07-13 Inspection Sticker

Greg Parker, a mechanic at Bayside Auto Service in Laconia, places an inspection sticker on a customer's car. He said the new location for the stickers can be problematic because many of his customers already have stickers in that location. (Adam Drapcho/The Laconia Daily Sun)

The state’s new vehicle inspection stickers began gracing windshields in October of last year in a new place. They have a different appearance, yet despite these changes the transition has occurred with minimal complaints. That is, except from drivers who didn’t know about the change when they brought their car in for the yearly check-up.

“When they first came out, customers would call and say we forgot to put their new sticker on,” said Scott Sanborn at Sanborn’s Auto Repair. Those customers were looking for the stickers where they had always been in New Hampshire – right below the rearview mirror.

The change in placement of the stickers was necessitated by the development of driver-aiding technologies, which often place sensors on the windshield near the rearview mirror. With new cars crowding that space with crash-avoiding devices, the stickers are now being placed in the lower, driver-side corner of the windshield.

They’re in a different place, and they look different, too. The sticker’s center –  where the month and year are displayed – aren’t part of sticker at all. The center, black text on a white background, is printed by the inspection agent as part of the report created for each vehicle. The mechanic places that square of paper on the sticker, then presses it to the inside of the windshield.

It works out fine, said Greg Parker, a mechanic at Bayside Auto Service, except that many of his customers have been in the habit of putting other stickers, such as municipal facility use permits, in the same place. If that’s the case, he’s supposed to carefully peel off those stickers and move them.

“We’ve had to move a lot of stickers over to the other side,” said Parker, who preferred the stickers tucked behind the mirror. “Personally, I liked the fact that, behind the mirror, it didn’t block your view out the car windshield. But I understand why it is being done.”

Police officers, too, have had minor complaints. Deputy Chief Kris Kelley, in Gilford, has heard such from his patrol officers.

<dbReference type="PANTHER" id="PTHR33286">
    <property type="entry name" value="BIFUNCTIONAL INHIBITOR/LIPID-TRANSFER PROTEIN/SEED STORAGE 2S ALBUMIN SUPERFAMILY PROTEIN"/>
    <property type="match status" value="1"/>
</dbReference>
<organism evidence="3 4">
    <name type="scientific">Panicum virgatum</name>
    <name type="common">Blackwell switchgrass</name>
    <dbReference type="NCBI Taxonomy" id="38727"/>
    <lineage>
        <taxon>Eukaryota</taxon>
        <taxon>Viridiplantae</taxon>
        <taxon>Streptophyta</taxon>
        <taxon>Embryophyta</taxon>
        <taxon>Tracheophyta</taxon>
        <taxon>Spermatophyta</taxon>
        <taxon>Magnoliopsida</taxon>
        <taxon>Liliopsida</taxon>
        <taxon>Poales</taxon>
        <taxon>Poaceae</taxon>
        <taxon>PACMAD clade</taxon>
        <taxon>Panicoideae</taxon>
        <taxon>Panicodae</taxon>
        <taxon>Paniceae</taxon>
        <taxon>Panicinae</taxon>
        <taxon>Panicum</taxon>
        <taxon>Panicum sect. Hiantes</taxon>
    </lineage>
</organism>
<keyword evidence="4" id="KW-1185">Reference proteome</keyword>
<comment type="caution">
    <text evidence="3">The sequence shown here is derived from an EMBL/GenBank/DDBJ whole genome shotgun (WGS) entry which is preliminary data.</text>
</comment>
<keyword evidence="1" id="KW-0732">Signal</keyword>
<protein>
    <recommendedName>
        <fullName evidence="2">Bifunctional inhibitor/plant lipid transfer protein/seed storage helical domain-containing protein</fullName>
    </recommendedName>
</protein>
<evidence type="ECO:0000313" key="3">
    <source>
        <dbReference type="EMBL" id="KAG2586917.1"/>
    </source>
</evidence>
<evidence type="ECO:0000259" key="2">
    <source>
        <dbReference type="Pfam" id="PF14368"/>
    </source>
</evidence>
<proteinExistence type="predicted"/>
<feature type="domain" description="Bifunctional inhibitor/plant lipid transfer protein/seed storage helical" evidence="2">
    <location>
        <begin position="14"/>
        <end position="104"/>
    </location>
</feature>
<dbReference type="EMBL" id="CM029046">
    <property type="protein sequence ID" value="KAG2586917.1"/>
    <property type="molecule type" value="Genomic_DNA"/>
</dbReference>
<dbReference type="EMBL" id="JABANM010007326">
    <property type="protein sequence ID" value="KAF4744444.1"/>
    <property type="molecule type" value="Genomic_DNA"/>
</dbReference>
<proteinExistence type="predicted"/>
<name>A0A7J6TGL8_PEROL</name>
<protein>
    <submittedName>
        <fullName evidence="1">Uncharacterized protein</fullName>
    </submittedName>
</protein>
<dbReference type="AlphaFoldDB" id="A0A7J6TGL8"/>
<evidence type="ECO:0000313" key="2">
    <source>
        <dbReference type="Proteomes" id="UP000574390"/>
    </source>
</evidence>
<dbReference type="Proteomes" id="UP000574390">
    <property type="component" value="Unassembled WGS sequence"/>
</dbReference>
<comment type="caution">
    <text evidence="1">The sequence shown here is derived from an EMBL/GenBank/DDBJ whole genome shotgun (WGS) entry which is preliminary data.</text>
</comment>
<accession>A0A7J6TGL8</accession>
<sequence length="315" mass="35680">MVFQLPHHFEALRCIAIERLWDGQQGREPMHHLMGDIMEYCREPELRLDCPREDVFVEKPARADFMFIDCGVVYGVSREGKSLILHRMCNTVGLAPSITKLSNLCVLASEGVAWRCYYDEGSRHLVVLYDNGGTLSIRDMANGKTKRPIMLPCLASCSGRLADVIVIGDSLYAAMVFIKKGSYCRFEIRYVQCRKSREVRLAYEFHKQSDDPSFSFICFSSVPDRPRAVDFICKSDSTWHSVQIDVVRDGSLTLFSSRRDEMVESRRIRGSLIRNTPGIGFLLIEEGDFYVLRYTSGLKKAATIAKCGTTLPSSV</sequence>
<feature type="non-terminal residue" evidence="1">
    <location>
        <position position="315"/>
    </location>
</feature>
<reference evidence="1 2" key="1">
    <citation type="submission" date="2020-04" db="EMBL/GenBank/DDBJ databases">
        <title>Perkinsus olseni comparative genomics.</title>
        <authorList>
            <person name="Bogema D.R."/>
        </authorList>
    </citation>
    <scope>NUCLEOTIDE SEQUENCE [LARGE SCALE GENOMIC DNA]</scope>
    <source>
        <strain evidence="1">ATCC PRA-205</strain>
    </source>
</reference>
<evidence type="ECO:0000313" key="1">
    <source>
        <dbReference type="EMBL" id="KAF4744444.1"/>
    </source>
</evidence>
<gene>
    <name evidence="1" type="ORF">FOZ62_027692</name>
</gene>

“I’ve heard some grumblings that they’re harder to see,” said Kelley. Officers had trained their eyes to glance at the registration sticker on license plates and then to the rearview mirror mount of passing cars. Now those officers are undoing years of conditioning – and it can be harder to spot the stickers in the corner of the windshield, especially if there are other stickers clustered around it.

While making the change of location, the Department of Motor Vehicles redesigned the sticker to make them harder to counterfeit. Kelley said that with the older style of sticker – a solid color paper with a black numeral indicating the month its inspection was due – it was surprisingly common for police to spot funny-looking inspection stickers.

“(It was) common to have a fake inspection sticker, because it was somewhat easy,” Kelley said. “People are pretty crafty about that… I would suggest with this new inspection sticker, we’re less likely to see that.”

Unscrupulous drivers would have to be exceptionally crafty to concoct a counterfeit sticker now. The new stickers incorporate a barcode as well as a hologram. They are also made to be difficult to remove without tearing them, so that they will be less likely to be stolen once placed on a windshield.

“I would agree with that – they are less likely to be tampered with or stolen,” Kelley said.

Lawrence Crowe, a spokesperson for the DMV, said it’s normal to hear complaints and concerns whenever a change is made. With the new sticker and placement, this is a change that seems to be adopted without much fuss.

“As a result of the training provided to inspection stations as the stickers were rolled out, the program has gone very well,” Crowe said.

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